One of the best sources of new cocktails is old cocktails. The ability to disassemble a drink into its components is invaluable when it comes to riffing on classic drinks. Some cocktails build flavor accords, while others work on their ratios or by the pairings of ingredients to achieve a whole.

The Amaretto Sour is a commonly encountered mixed drink that is typically made as 1.5 ounces of amaretto and .5 ounces sweet and sour mix out of a soda gun (or lemon-lime soda, gah!) that has very few redeeming qualities. What goes on here? First, at two ounces, the drink is too small. Second, there isn’t enough alcohol – most amaretto is 56 proof, and adding zero proof sweet and sour mix brings this down even more. Third and most troubling, this is nothing but sweetness which fails to be tempered by artificial acidity. Now enter Jeffrey Morgenthaler, of Clyde Common in Portland. Morgenthaler did a bit more than riff on the Amaretto Sour, he reimagined it. The new cocktail is now the right size for a non-Tiki drink (between three and four ounces), omits cheap, artificial sour mix for an appropriate amount of lemon juice, and adds high-proof Bourbon to bring the alcohol into line but also to enhance the vanillin aromas and flavors of the amaretto.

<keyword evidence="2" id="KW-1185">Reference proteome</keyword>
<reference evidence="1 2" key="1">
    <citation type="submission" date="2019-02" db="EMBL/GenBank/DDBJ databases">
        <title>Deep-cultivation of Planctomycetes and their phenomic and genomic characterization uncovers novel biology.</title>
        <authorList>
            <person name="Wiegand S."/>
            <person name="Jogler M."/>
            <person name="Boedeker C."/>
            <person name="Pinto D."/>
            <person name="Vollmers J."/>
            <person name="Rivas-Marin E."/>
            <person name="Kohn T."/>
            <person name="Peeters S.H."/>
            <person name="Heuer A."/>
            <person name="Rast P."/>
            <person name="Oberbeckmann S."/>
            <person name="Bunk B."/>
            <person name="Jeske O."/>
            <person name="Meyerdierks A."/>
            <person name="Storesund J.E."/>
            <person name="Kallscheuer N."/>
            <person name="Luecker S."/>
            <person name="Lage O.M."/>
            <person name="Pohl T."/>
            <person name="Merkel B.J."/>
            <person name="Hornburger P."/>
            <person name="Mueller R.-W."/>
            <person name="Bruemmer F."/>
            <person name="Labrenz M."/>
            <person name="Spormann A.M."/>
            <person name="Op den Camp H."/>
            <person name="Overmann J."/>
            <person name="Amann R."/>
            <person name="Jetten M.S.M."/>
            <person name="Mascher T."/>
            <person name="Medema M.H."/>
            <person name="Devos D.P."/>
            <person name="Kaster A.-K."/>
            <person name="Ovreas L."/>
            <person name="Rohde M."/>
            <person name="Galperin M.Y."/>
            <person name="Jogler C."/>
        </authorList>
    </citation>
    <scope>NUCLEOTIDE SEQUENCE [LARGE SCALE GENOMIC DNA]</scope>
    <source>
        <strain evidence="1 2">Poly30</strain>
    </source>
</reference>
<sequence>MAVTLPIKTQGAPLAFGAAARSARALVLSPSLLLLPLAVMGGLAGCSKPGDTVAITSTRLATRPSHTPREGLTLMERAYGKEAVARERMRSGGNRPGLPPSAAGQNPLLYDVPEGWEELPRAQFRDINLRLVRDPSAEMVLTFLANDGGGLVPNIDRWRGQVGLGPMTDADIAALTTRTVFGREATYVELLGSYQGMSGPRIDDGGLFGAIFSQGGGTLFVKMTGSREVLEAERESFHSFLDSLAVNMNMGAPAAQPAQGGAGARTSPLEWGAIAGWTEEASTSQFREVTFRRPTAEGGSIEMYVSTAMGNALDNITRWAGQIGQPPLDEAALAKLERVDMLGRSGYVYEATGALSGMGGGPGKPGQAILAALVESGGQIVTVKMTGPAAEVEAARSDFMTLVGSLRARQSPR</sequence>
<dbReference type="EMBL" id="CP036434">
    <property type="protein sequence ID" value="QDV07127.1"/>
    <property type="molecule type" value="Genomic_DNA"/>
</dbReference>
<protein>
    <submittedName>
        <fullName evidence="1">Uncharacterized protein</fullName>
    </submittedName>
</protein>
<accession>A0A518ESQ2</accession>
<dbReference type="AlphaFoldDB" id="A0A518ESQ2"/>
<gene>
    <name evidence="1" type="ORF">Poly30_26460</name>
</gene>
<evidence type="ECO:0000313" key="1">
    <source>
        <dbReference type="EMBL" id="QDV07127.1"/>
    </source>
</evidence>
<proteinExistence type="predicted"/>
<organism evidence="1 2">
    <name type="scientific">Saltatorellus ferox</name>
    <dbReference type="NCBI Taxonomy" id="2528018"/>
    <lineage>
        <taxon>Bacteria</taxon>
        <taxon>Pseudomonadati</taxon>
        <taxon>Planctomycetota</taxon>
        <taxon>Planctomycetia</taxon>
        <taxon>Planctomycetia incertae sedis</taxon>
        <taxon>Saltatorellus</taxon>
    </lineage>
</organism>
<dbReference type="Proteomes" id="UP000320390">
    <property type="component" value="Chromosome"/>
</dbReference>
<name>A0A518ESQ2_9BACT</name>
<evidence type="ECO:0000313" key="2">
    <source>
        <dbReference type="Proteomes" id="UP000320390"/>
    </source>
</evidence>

The Mai Tai, a drink originally designed to feature a 17 year old Wray & Nephew Jamaican rum, but today is burdened by many with passion fruit juice, pineapple juice, or the aforementioned sweet and sour mix. Matt Robold (a.k.a. Rumdood) did some yeoman’s work to find a replacement for the original rum and stripped it back to its mid-century roots: rum, lime, simple syrup, orgeat, and Curaçao. Within this framework, I thought about how the drink would come across if all the color was removed from it and came up with the White Tai, which retains the lime juice and orgeat, substitutes two white rums for the aged rums, and clear Cointreau for the Curaçao. A few drops of absinthe provides aroma, ensures a white color, and is quite Tiki-appropriate.

Personally, I like to think about aromas and flavors in terms of color, something briefly touched on in my article about acidity. There are many times that I look to build a color tonality in a cocktail with the confidence that the aromas and flavors will follow. For example, ingredients that I see as “green” include obvious things like lime juice, fresh herbs, green Chartreuse and crème de menthe. Other things that aren’t quite so obvious are Calvados (green paired with a strong brown note), anise-flavored things like absinthe and pastis, and grapefruit (green from terpenes, but also white from acidity and bitterness).

I know this has been a lot to digest. It’s not easy telling people that inspiration comes through a thorough study of the available knowledge, looking at the world differently, then staring at your home bar and waiting for the spark to pop into your head. The good news is that fixing bad cocktails is fairly easy, and chances are that if you’re a craft cocktail aficionado, you’re probably also a foodie. It just takes thinking about things in a bit of a new way and a lot of practice.

This is the fourth in a series of advanced cocktail construction tutorials by Kindred Cocktails editor, Zachary Pearson.
  1. Aroma & Flavor
  2. Texture
  3. Context
  4. Inspiration
Want the introductory series? Start with acidity.